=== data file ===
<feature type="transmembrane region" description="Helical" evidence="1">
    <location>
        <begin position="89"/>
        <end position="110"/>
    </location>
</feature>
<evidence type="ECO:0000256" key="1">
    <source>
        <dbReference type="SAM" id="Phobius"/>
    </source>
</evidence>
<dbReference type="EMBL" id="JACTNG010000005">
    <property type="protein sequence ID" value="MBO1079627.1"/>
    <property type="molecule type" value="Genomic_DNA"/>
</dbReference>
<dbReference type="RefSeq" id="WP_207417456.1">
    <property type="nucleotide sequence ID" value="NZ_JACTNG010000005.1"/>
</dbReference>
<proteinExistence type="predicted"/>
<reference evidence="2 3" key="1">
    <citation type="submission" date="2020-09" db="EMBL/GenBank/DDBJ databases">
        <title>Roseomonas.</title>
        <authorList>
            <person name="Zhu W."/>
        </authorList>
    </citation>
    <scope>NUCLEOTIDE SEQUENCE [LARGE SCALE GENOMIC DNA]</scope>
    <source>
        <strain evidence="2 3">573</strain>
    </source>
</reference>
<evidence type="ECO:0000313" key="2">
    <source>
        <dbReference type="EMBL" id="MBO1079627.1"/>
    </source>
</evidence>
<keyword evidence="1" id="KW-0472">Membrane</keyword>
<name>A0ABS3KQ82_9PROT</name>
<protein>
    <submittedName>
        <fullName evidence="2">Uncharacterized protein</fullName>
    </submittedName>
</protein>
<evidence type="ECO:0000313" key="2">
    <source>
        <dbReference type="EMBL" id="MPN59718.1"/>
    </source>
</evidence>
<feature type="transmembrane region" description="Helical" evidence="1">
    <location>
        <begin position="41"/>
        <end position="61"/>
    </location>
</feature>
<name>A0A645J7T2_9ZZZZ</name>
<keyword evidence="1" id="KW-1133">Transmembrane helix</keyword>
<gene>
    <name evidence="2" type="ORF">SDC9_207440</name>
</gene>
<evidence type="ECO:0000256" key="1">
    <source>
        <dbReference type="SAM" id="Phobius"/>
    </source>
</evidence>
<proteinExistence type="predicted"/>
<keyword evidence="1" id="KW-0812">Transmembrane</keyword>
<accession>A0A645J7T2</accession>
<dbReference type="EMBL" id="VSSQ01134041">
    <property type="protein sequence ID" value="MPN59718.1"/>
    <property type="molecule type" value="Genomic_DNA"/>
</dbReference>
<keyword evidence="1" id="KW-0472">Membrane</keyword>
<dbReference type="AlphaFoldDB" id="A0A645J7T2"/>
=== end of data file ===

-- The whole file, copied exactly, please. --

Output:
<feature type="transmembrane region" description="Helical" evidence="1">
    <location>
        <begin position="89"/>
        <end position="110"/>
    </location>
</feature>
<evidence type="ECO:0000256" key="1">
    <source>
        <dbReference type="SAM" id="Phobius"/>
    </source>
</evidence>
<dbReference type="EMBL" id="JACTNG010000005">
    <property type="protein sequence ID" value="MBO1079627.1"/>
    <property type="molecule type" value="Genomic_DNA"/>
</dbReference>
<dbReference type="RefSeq" id="WP_207417456.1">
    <property type="nucleotide sequence ID" value="NZ_JACTNG010000005.1"/>
</dbReference>
<proteinExistence type="predicted"/>
<reference evidence="2 3" key="1">
    <citation type="submission" date="2020-09" db="EMBL/GenBank/DDBJ databases">
        <title>Roseomonas.</title>
        <authorList>
            <person name="Zhu W."/>
        </authorList>
    </citation>
    <scope>NUCLEOTIDE SEQUENCE [LARGE SCALE GENOMIC DNA]</scope>
    <source>
        <strain evidence="2 3">573</strain>
    </source>
</reference>
<evidence type="ECO:0000313" key="2">
    <source>
        <dbReference type="EMBL" id="MBO1079627.1"/>
    </source>
</evidence>
<keyword evidence="1" id="KW-0472">Membrane</keyword>
<name>A0ABS3KQ82_9PROT</name>
<protein>
    <submittedName>
        <fullName evidence="2">Uncharacterized protein</fullName>
    </submittedName>
</protein>
<evidence type="ECO:0000313" key="2">
    <source>
        <dbReference type="EMBL" id="MPN59718.1"/>
    </source>
</evidence>
<feature type="transmembrane region" description="Helical" evidence="1">
    <location>
        <begin position="41"/>
        <end position="61"/>
    </location>
</feature>
<name>A0A645J7T2_9ZZZZ</name>
<keyword evidence="1" id="KW-1133">Transmembrane helix</keyword>
<gene>
    <name evidence="2" type="ORF">SDC9_207440</name>
</gene>
<evidence type="ECO:0000256" key="1">
    <source>
        <dbReference type="SAM" id="Phobius"/>
    </source>
</evidence>
<proteinExistence type="predicted"/>
<keyword evidence="1" id="KW-0812">Transmembrane</keyword>
<accession>A0A645J7T2</accession>
<dbReference type="EMBL" id="VSSQ01134041">
    <property type="protein sequence ID" value="MPN59718.1"/>
    <property type="molecule type" value="Genomic_DNA"/>
</dbReference>
<keyword evidence="1" id="KW-0472">Membrane</keyword>
<dbReference type="AlphaFoldDB" id="A0A645J7T2"/>